FIG. 3 illustrates another example implementation of the actuator of the present disclosure where additional magnets mounted on the rotor are used to help generating the bias magnetic field. FIG. 3 is a side cross-sectional schematic of another example a magnetic actuator 300 in accordance with the present disclosure. The magnetic actuator 300 shown in FIG. 3 can produce controllable radial forces on an actuator target 304 firmly attached to a rotor 302. For example, the magnetic actuator 300 can produce controllable forces on an actuator target 304 firmly attached to a rotor 302 in the radial plane defined by X-axis and Y-axis (as shown in FIG. 1B). In this particular implementation, the rotor 302 is made out of a non-magnetic material. The actuator target 304 can be assembled of soft-magnetic conductive laminations stacked axially and electrically isolated from each other.

The stationary actuator portion 306 has similar features as the stationary actuator portion 106 shown in FIG. 1A. Stationary actuator portion 306 includes a radial control magnetic pole assembly 308 which comprises at least three radial poles situated around the actuator target 304 and separated from it by radial air gaps 328. Radial poles 310 may be made of a soft-magnetic material, in particular they may be assembled of soft-magnetic conductive laminations stacked axially and electrically isolated from each other. The radial poles 310 are magnetically linked to each other on the outer diameter. The axial faces of the poles are engaged with identical poles of two axially magnetized permanent magnets 311 and 312 located radially close to the inner diameter of the radial pole assembly 308. The free magnet poles are equipped with soft-magnetic pole pieces 315 and 316 which are positioned close to the outer diameter of the rotor 302 in order to communicate radial magnetic flux with soft-magnetic disk 317 and 318 mounted on the rotor 302. Two additional disk-shaped rotor magnets 351 and 352 are mounted on the rotor sandwiched between the actuator target 304 and soft-magnetic disks 317 and 318 respectively. The rotor magnets 351 and 352 are arranged to face the actuator target 304 with identical poles which polarity is opposite to the polarities of the poles magnets 311 and 312 facing the radial pole assembly 308.

Each of the radial poles 310 has one of the control coils 320 wound around it and located radially outwards from the magnets 311 and 312.

The radial pole assembly 308, the actuator target 304, the rotor magnet 351, the rotor disk 317, the magnet pole piece 315 and the magnet 311 form the first bias magnetic circuit. The magnets 311 and 351 induce the bias magnetic flux 331 in this circuit which emanates from the outboard pole of the magnet 311, enters the pole piece 315, propagates radially from the pole piece 315 into the soft-magnetic rotor disk 317 across the radial air gap 323, travels axially within the rotor magnet 351 towards the actuator target 304, exits the actuator target 304 radially, crosses the radial air gaps 328, enters the radial pole assembly 308 and returns to the magnet 311.

Similarly, the radial pole assembly 308, the actuator target 304, the rotor magnet 352, the rotor disk 318, the magnet pole piece 316 and the magnet 312 form the second bias magnetic circuit. The magnets 312 and 352 induce the bias magnetic flux 332 in this circuit which emanates from the outboard pole of the magnet 312, enters the pole piece 316, propagates radially from the pole piece 316 into the soft-magnetic rotor disk 318 across the radial air gap 324, travels axially within the rotor magnet 352 towards the actuator target 304, exits the actuator target 304 radially, crosses the radial air gaps 328, enters the radial pole assembly 308 and returns to the magnet 312.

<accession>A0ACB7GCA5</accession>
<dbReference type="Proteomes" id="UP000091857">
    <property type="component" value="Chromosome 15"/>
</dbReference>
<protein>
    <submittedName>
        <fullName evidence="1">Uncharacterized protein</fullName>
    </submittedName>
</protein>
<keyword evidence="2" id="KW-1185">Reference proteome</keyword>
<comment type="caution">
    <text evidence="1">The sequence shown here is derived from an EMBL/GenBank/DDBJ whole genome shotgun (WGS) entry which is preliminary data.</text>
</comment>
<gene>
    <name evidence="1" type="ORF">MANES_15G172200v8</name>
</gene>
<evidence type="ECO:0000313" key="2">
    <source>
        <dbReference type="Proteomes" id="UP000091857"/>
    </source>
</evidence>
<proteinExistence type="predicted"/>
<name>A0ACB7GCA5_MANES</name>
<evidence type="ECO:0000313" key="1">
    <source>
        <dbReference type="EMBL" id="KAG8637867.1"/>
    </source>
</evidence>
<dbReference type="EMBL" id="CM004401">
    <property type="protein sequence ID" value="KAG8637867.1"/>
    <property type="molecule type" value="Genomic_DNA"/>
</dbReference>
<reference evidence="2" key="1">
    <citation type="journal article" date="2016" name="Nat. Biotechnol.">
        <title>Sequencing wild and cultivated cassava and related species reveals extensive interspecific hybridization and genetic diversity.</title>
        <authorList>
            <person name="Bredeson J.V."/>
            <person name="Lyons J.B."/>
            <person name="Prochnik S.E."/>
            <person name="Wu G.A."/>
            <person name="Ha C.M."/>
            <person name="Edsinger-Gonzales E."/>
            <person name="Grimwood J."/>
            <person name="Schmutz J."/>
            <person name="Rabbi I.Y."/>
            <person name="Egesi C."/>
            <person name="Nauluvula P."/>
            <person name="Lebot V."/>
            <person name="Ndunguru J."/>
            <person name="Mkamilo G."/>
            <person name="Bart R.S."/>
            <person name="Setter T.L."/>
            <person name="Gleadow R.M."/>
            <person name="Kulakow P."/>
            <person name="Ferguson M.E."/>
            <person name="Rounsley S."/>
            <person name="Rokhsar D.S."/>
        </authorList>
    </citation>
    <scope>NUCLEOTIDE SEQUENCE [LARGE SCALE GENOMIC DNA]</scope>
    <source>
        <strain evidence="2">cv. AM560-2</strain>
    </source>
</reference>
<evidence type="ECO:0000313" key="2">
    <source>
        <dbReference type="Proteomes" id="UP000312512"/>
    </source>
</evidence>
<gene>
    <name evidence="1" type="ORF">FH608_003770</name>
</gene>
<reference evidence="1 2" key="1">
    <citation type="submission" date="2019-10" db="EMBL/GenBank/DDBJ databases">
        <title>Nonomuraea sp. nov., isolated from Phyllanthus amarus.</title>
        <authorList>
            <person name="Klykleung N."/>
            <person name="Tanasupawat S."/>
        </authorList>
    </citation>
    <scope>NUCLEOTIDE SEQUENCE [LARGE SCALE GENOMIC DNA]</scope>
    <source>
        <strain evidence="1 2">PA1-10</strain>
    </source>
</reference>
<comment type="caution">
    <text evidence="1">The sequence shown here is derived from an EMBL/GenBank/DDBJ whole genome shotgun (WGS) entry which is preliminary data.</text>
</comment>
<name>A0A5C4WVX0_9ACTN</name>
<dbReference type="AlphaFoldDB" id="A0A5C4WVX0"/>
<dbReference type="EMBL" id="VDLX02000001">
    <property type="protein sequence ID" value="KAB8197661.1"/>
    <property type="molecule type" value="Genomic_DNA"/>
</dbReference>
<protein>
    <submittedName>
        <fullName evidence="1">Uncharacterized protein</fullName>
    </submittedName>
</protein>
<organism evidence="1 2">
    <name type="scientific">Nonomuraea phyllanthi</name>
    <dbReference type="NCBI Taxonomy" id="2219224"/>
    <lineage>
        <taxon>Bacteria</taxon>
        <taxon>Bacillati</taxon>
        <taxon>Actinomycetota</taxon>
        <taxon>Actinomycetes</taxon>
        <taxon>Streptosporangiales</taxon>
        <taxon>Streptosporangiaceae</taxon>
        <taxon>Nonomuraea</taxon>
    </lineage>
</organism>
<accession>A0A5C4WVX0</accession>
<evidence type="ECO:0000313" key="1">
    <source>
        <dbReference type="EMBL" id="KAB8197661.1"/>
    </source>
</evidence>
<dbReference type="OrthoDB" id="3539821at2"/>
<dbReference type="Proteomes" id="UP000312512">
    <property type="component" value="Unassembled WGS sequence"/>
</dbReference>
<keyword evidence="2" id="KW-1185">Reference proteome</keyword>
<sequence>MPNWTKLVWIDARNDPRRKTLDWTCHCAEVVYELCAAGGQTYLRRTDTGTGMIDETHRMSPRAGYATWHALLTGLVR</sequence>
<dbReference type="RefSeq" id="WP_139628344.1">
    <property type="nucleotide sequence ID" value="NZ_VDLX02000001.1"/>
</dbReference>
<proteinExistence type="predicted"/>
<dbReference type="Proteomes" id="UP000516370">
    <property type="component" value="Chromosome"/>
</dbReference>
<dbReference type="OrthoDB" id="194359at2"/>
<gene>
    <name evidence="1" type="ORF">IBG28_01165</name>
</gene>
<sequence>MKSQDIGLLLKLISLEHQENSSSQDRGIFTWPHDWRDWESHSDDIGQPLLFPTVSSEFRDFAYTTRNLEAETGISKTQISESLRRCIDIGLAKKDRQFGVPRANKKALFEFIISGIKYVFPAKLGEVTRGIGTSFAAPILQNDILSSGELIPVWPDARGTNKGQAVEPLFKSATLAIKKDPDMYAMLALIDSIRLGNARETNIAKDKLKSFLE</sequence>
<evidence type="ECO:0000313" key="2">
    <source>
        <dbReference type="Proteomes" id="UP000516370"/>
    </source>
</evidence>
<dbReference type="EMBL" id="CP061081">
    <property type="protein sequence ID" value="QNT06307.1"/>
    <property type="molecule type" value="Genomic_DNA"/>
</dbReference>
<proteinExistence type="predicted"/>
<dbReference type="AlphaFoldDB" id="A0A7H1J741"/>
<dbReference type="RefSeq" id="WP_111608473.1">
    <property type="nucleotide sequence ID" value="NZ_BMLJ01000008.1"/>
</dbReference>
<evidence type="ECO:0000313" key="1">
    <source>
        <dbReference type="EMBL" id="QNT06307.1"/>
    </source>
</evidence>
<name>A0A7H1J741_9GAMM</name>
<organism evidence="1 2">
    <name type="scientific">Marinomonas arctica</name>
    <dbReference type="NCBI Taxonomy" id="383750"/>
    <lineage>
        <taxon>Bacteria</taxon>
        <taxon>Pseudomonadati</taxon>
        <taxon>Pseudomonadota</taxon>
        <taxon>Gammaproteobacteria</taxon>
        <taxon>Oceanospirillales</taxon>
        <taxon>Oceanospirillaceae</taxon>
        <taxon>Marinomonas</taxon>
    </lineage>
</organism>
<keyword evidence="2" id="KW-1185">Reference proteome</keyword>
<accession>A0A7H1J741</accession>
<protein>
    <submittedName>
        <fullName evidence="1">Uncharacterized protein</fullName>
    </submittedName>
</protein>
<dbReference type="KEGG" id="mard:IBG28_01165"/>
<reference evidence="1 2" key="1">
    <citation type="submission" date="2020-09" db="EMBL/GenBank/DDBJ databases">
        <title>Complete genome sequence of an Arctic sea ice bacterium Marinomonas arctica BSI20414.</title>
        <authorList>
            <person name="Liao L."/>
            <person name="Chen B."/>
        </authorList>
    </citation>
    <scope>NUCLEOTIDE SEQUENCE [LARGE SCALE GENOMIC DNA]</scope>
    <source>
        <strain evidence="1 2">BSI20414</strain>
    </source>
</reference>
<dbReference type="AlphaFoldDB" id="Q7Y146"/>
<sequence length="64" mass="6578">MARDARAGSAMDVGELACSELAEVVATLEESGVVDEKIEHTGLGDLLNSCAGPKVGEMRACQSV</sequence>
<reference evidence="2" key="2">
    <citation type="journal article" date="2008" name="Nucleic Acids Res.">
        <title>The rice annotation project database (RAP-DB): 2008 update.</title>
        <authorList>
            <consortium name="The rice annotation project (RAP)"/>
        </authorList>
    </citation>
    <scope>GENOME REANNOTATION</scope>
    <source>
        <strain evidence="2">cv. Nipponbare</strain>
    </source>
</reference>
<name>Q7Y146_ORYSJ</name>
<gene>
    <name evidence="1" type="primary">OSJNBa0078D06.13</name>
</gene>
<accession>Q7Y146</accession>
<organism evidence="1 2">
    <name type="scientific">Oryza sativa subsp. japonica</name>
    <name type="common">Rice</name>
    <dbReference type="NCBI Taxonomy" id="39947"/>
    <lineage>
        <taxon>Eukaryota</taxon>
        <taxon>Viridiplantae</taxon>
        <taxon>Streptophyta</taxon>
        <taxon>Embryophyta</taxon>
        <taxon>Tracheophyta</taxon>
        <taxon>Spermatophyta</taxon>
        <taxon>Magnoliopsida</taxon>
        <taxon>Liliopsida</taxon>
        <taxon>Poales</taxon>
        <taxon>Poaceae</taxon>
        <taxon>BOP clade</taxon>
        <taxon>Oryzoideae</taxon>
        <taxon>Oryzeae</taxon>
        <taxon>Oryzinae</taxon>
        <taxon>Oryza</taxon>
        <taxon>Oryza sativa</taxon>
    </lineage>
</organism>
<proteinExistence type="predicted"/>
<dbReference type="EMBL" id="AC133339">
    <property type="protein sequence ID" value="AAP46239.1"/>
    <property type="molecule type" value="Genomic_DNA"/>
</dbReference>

The rest of the operation of the magnetic bearing shown in FIG. 3 is analogous to the operation of the magnetic bearing shown in FIG. 1. Having magnets 351 and 352 on the rotor as in FIG. 3 allows the magnets 311 and 312 on the stator to be smaller, and, consequently, allowing the stationary actuator portion 306 to be smaller. Other magnetic arrangements can be used on the rotor, such as those described in U.S. Pat. No. 8,378,543 without departing from the scope of the present disclosure.

In some aspects, the proposed radial homopolar permanent-magnet-biased electromagnetic actuator 100 may be utilized as a part of an Active Magnetic Bearing (AMB) system to support an object without a mechanical contact. FIG. 4 shows an example of using an AMB system in a rotational electric machine 400. The electric machine 400 shown in FIG. 4 has a rotor 402 and a stator 404. In embodiments, the rotor 402 of the electric machine 400 is supported radially without mechanical contact by means of front and rear radial Active Magnetic Bearings (AMBs) 407 and 408. The AMBs 407 and 408 may also provide some passive axial rotor alignment using the interaction between parts of a bias magnetic circuit mounted on the rotating and stationary parts of the AMBs and energized with permanent magnets. When installed, the rotor 402 of the electric machine 400 may be coupled through a coupling 490 mounted on the right end of the rotor 402 to a shaft of another piece of equipment (not shown) driven by (in the case of a motor) or driving (in the case of a generator) the electric machine 400. When the AMBs 407 and 408 are not working, the rotor rests on the mechanical backup bearings 411 and 412. The front backup bearing 411 provides the axial support of the entire rotor 402 and a radial support of the rotor front end, whereas the rear backup bearing 412 provides only radial support of the rear end of the rotor 402. There are sufficient radial clearances between the inner diameters of the mechanical backup bearings 411, 412 and the outer diameters of the rotor portions interfacing with those bearings to allow the rotor 402 to be positioned radially without touching the backup bearings 411 and 412, when the AMBs 407 and 408 are activated. Similarly, there are sufficient axial clearances between the backup bearings 411, 412 and the portions of the rotor 402 interfacing with those bearings to allow the rotor 402 to be positioned axially without touching the backup bearings 411 and 412 using magnetic interaction between parts of bias magnetic circuits mounted on the rotating and stationary parts of the AMBs 407 and 408 and energized with permanent magnets.